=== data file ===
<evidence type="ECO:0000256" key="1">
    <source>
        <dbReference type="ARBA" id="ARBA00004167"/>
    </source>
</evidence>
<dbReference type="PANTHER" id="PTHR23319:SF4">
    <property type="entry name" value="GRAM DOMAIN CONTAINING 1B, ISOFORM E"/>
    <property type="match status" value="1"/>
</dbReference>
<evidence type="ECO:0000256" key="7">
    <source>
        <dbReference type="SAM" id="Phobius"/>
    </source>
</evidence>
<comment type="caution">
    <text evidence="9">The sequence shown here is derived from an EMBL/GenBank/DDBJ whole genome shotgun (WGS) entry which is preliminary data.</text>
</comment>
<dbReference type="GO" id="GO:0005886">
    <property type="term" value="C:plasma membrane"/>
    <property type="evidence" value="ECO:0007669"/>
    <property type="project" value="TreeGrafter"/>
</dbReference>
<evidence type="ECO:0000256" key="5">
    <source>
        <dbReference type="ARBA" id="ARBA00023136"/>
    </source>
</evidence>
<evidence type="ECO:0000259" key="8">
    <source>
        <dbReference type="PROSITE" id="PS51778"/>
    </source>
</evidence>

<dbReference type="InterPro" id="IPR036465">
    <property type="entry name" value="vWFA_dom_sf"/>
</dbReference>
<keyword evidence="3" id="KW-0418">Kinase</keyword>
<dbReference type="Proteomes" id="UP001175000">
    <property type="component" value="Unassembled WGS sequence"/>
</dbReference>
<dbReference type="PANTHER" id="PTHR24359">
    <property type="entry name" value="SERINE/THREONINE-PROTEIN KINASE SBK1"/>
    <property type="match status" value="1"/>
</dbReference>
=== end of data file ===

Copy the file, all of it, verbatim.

<evidence type="ECO:0000256" key="1">
    <source>
        <dbReference type="ARBA" id="ARBA00004167"/>
    </source>
</evidence>
<dbReference type="PANTHER" id="PTHR23319:SF4">
    <property type="entry name" value="GRAM DOMAIN CONTAINING 1B, ISOFORM E"/>
    <property type="match status" value="1"/>
</dbReference>
<evidence type="ECO:0000256" key="7">
    <source>
        <dbReference type="SAM" id="Phobius"/>
    </source>
</evidence>
<comment type="caution">
    <text evidence="9">The sequence shown here is derived from an EMBL/GenBank/DDBJ whole genome shotgun (WGS) entry which is preliminary data.</text>
</comment>
<dbReference type="GO" id="GO:0005886">
    <property type="term" value="C:plasma membrane"/>
    <property type="evidence" value="ECO:0007669"/>
    <property type="project" value="TreeGrafter"/>
</dbReference>
<evidence type="ECO:0000256" key="5">
    <source>
        <dbReference type="ARBA" id="ARBA00023136"/>
    </source>
</evidence>
<evidence type="ECO:0000259" key="8">
    <source>
        <dbReference type="PROSITE" id="PS51778"/>
    </source>
</evidence>

<dbReference type="InterPro" id="IPR036465">
    <property type="entry name" value="vWFA_dom_sf"/>
</dbReference>
<keyword evidence="3" id="KW-0418">Kinase</keyword>
<dbReference type="Proteomes" id="UP001175000">
    <property type="component" value="Unassembled WGS sequence"/>
</dbReference>
<dbReference type="PANTHER" id="PTHR24359">
    <property type="entry name" value="SERINE/THREONINE-PROTEIN KINASE SBK1"/>
    <property type="match status" value="1"/>
</dbReference>